Shutterstock

Obesity rates have skyrocketed in China over the last generation, at the same time that its cities have exploded. A group of researchers is now trying to pin down the relationship between the two.

Mariela Alfonzo just got back from a three-week trip to China, where she's been researching walkability in the rapidly expanding megalopolises of Beijing, Shanghai, and Guangzhou. And a lot of what she saw wasn’t exactly pedestrian-friendly. Kind of the opposite. In a scary way.

"Driving patterns are a real issue," says Alfonzo, a research fellow at NYU-Poly. "I almost got run over every single day I was there. And I was being attentive." She laughs about it now, but you can tell she's not kidding.

China’s urban areas are booming economically, but that trend is paralleled by another one with serious implications for public health: obesity rates have skyrocketed over the last generation. The number of Chinese people who are obese quintupled between 2005 and 2011, to nearly 100 million people. The World Health Organization estimates that 38.5 percent of the population was overweight in 2010, up from 25 percent in 2002. Male children from high-income families have an especially high rate of obesity.

Likely factors include everything from the availability of fast food to an increasingly sedentary lifestyle. Alfonzo and her colleagues, Kristen Day of NYU-Poly and Zhan Guo of NYU Wagner, are looking for connections between patterns of urbanization and walkability and the rise in obesity.

Alfonzo’s team is now laying the groundwork for what will be an unprecedented analysis of development patterns, density, and their relationship to physical activity in the booming new cities of China. Her travels took her to the farthest reaches of the sprawling cities, and although she knew what to expect, she was amazed by the pace of building she saw. “I just couldn’t believe the amount of development that wasn’t there 5 to 10 years ago,” says Alfonzo.

To start, she and her colleagues will develop a system that will describe the different categories of housing and commercial development in China, from high-rise tower blocks to traditional hutongs.

The work will be influenced by research Alfonzo has done in the United States. Most recently, she co-authored a paper for the Brookings Institution with Christopher Leinberger, “Walk This Way: The Economic Promise of Walkable Places in Metropolitan Washington, D.C.” (Emily Badger wrote about it last month in a piece called “Why We Pay More for Walkable Neighborhoods.”)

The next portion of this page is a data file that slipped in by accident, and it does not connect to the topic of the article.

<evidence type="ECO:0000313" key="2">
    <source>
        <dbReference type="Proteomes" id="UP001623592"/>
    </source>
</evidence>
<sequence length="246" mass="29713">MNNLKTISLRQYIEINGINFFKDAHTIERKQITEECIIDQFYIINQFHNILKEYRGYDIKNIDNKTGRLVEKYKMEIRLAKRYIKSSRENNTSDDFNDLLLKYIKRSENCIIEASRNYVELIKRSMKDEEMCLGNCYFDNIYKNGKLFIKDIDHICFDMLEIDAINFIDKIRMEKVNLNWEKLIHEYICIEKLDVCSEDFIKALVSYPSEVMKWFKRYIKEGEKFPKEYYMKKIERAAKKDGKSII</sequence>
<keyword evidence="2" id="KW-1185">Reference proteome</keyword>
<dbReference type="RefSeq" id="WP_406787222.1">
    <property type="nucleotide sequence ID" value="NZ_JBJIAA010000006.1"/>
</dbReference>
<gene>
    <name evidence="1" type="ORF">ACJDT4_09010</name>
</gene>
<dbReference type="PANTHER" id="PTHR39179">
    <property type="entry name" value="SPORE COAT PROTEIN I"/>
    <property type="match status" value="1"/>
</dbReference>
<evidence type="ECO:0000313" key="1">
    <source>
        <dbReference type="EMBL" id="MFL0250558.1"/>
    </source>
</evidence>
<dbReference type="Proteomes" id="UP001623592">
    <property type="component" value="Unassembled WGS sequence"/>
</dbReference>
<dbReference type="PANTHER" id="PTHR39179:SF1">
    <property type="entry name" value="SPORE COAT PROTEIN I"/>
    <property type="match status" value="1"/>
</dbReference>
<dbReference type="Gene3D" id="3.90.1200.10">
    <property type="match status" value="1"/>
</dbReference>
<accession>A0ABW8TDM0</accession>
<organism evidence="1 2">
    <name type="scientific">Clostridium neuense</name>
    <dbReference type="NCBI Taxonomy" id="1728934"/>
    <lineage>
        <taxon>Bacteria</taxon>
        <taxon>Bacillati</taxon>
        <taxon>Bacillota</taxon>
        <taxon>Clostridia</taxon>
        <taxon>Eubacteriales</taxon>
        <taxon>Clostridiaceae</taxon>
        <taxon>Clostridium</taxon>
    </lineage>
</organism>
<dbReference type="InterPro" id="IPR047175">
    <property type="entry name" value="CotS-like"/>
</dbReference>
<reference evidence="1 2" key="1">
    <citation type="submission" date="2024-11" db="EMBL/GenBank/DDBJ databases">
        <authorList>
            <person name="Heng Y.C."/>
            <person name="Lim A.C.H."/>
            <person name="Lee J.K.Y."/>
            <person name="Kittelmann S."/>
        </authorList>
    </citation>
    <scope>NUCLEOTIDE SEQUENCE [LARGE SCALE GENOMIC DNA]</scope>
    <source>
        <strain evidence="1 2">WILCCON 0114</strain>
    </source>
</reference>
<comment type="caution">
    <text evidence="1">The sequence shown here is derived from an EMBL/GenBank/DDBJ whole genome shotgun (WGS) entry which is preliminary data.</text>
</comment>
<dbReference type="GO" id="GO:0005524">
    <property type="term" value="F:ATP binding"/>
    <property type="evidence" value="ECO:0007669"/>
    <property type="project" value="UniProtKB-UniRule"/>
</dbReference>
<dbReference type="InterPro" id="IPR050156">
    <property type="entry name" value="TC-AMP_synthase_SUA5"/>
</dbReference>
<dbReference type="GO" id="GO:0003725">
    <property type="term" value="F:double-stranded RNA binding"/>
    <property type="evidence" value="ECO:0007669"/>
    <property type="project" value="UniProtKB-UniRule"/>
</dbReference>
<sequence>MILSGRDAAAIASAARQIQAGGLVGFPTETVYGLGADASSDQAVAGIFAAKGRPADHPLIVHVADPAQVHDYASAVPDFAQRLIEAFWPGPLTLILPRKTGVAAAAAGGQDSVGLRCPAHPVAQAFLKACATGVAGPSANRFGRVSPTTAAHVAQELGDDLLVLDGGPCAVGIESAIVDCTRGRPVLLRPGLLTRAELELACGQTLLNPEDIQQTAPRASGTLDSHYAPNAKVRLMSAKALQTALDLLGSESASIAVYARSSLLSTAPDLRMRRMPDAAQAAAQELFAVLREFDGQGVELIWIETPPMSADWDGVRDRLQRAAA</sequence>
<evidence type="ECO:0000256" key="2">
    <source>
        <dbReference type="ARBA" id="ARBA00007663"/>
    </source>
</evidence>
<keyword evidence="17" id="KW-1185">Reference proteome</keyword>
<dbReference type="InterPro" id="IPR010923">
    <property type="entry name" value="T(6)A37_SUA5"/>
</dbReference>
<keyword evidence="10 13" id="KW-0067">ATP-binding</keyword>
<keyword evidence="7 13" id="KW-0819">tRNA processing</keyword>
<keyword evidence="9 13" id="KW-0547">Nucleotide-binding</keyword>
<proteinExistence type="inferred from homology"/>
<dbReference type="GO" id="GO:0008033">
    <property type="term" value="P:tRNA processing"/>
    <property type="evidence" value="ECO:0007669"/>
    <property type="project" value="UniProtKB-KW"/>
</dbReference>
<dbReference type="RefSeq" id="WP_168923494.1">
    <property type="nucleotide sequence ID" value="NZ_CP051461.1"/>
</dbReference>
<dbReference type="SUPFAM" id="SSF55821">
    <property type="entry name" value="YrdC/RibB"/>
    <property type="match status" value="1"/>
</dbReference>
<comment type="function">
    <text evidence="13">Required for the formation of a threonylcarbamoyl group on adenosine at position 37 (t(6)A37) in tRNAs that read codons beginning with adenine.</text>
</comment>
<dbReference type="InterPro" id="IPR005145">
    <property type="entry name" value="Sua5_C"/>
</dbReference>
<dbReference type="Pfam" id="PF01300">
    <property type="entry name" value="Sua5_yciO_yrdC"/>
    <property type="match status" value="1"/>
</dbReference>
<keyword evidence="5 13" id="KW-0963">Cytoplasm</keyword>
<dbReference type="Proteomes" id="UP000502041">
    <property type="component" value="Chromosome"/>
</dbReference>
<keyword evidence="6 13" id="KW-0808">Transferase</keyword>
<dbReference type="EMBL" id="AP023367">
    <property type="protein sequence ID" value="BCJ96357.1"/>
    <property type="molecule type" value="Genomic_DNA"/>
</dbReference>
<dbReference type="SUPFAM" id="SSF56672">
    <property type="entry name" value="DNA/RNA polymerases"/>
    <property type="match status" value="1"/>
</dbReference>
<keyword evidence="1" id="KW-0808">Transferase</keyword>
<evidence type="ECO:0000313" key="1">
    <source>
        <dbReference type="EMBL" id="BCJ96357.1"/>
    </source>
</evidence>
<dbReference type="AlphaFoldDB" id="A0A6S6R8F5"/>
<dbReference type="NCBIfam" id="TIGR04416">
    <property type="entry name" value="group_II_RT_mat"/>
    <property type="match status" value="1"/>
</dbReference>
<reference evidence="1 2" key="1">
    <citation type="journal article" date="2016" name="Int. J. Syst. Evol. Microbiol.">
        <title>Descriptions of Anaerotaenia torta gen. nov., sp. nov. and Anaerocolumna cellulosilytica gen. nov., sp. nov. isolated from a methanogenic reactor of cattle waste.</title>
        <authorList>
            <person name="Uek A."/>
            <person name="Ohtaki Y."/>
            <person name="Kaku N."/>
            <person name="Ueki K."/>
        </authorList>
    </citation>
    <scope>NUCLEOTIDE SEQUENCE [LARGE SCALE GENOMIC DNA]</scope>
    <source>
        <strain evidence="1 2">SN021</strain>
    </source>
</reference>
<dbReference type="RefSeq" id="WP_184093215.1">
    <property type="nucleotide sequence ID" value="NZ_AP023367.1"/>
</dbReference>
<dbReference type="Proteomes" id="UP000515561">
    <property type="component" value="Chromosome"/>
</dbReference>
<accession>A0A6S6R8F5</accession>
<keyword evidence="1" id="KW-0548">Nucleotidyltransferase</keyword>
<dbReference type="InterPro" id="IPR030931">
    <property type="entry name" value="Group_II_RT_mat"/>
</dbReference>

The Brookings work was based on data gathered using a tool called the Irvine Minnesota Inventory, which measures walkability based on 160 criteria in four domains: accessibility, pleasurability, perceived safety from traffic, and perceived safety from crime.

But Alfonzo and her fellow researchers realize that standards from the United States cannot be transferred wholesale to the Chinese setting. The tools will have to be modified and refined.

“Density doesn’t play the same role in getting people active as it does in the U.S.,” says Alfonzo. “In the rapidly urbanizing developing world, the relationship is not so clear. It’s all so dense to begin with, and people are still walking a ton relative to the U.S.”

As an example, Alfonzo noted an interesting design pattern that cuts across different types of housing: Chinese housing complexes are “interior-focused.” Gated high-rise and mid-rise communities echo the traditional walled neighborhoods of ancient Chinese cities. “The Forbidden City is an example,” says Alfonzo.

Within modern gated complexes, she says, there's a lot of walkability, a refuge from the 10-lane highways that roar outside the walls. “Even though outside was a barrier, inside were narrow paths, public spaces, people out and about,” she says. “The informal economy was flourishing – you can buy just about anything.”

In order to get past their assumptions about what makes a place walkable, Alfonzo and her team are working with Chinese planners and designers to create surveys that are sensitive to the local cultural context. They are also going to be looking beyond the health ramifications of walkability, including economic and environmental data in their studies. “One of the pushbacks we’ve gotten is that Chinese officials don’t care about health concerns,” she says. “We think the economic aspect might resonate more.”

Alfonzo says that there is increasing openness among officials to new ideas about what makes cities more livable and walkable. “There are a growing number of planners and urban designers who understand these issues,” she says. “Officials are more and more open to hearing about other policies, even if they’re Western.”

Top image: The 3rd Ring Road in Beijing. TonyV3112 / Shutterstock.com

About the Author

Most Popular

  1. A heavy layer of smog over Paris
    Environment

    How Much Are You 'Smoking' by Breathing Urban Air?

    A new app can tell you (and it’s not pretty).  

  2. Maps

    Where Commuting Is Out of Control

    Lack of affordable housing and sub-par mass transit are boosting the ranks of “super commuters” in some regions outside of pricey metros.

  3. A sububan office park
    Design

    Can Detroit's Suburbs Survive a Downtown Revival?

    The city is experiencing a sustained real estate boom, poaching employers—even pro sports teams—from surrounding municipalities. Places like Southfield, Pontiac, and Dearborn will have to find ways to keep up.

  4. Modernist housing towers at night.
    Design

    The Slow Decay of Japan's Modernist Dreams

    The country’s postwar housing complexes were intended to represent a bold new era. Cody Ellingham’s eerie photographs emphasize their fading might.

  5. New luxury condo towers rise on 'Billionaire's Row' in Manhattan.
    Life

    What's Manhattan's Land Worth? Try 'Canada's Entire GDP'

    A new study traces the astonishing increase in the value of Manhattan’s land since 1950.